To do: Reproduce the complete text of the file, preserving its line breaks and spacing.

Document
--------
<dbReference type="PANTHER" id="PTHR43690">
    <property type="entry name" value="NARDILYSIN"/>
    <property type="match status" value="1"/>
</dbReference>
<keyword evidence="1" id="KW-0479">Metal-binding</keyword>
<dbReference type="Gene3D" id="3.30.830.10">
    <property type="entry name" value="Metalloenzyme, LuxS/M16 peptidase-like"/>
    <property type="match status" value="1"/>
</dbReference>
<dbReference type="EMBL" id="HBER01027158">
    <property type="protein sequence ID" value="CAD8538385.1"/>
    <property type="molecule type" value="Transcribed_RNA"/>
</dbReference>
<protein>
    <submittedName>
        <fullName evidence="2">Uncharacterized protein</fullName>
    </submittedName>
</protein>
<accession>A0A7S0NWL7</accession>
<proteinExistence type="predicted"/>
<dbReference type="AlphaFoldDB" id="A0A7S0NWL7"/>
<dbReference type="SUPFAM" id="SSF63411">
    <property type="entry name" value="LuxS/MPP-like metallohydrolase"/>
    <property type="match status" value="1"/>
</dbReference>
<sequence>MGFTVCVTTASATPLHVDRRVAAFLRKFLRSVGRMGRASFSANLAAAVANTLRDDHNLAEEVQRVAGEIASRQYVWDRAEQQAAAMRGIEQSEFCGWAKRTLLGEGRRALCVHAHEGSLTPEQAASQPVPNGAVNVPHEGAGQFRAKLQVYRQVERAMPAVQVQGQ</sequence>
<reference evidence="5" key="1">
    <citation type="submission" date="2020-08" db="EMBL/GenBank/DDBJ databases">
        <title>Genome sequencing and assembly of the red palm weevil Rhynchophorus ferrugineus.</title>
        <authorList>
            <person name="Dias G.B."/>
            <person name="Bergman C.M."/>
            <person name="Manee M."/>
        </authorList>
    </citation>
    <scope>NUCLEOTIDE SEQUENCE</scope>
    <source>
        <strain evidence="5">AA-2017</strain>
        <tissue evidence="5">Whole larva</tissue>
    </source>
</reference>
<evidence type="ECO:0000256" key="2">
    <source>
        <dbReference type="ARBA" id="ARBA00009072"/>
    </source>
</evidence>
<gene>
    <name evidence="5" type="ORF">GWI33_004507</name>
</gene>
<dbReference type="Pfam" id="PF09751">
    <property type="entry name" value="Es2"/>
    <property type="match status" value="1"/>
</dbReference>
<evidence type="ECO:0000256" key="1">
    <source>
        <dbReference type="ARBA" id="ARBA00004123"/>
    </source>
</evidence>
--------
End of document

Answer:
<dbReference type="PANTHER" id="PTHR43690">
    <property type="entry name" value="NARDILYSIN"/>
    <property type="match status" value="1"/>
</dbReference>
<keyword evidence="1" id="KW-0479">Metal-binding</keyword>
<dbReference type="Gene3D" id="3.30.830.10">
    <property type="entry name" value="Metalloenzyme, LuxS/M16 peptidase-like"/>
    <property type="match status" value="1"/>
</dbReference>
<dbReference type="EMBL" id="HBER01027158">
    <property type="protein sequence ID" value="CAD8538385.1"/>
    <property type="molecule type" value="Transcribed_RNA"/>
</dbReference>
<protein>
    <submittedName>
        <fullName evidence="2">Uncharacterized protein</fullName>
    </submittedName>
</protein>
<accession>A0A7S0NWL7</accession>
<proteinExistence type="predicted"/>
<dbReference type="AlphaFoldDB" id="A0A7S0NWL7"/>
<dbReference type="SUPFAM" id="SSF63411">
    <property type="entry name" value="LuxS/MPP-like metallohydrolase"/>
    <property type="match status" value="1"/>
</dbReference>
<sequence>MGFTVCVTTASATPLHVDRRVAAFLRKFLRSVGRMGRASFSANLAAAVANTLRDDHNLAEEVQRVAGEIASRQYVWDRAEQQAAAMRGIEQSEFCGWAKRTLLGEGRRALCVHAHEGSLTPEQAASQPVPNGAVNVPHEGAGQFRAKLQVYRQVERAMPAVQVQGQ</sequence>
<reference evidence="5" key="1">
    <citation type="submission" date="2020-08" db="EMBL/GenBank/DDBJ databases">
        <title>Genome sequencing and assembly of the red palm weevil Rhynchophorus ferrugineus.</title>
        <authorList>
            <person name="Dias G.B."/>
            <person name="Bergman C.M."/>
            <person name="Manee M."/>
        </authorList>
    </citation>
    <scope>NUCLEOTIDE SEQUENCE</scope>
    <source>
        <strain evidence="5">AA-2017</strain>
        <tissue evidence="5">Whole larva</tissue>
    </source>
</reference>
<evidence type="ECO:0000256" key="2">
    <source>
        <dbReference type="ARBA" id="ARBA00009072"/>
    </source>
</evidence>
<gene>
    <name evidence="5" type="ORF">GWI33_004507</name>
</gene>
<dbReference type="Pfam" id="PF09751">
    <property type="entry name" value="Es2"/>
    <property type="match status" value="1"/>
</dbReference>
<evidence type="ECO:0000256" key="1">
    <source>
        <dbReference type="ARBA" id="ARBA00004123"/>
    </source>
</evidence>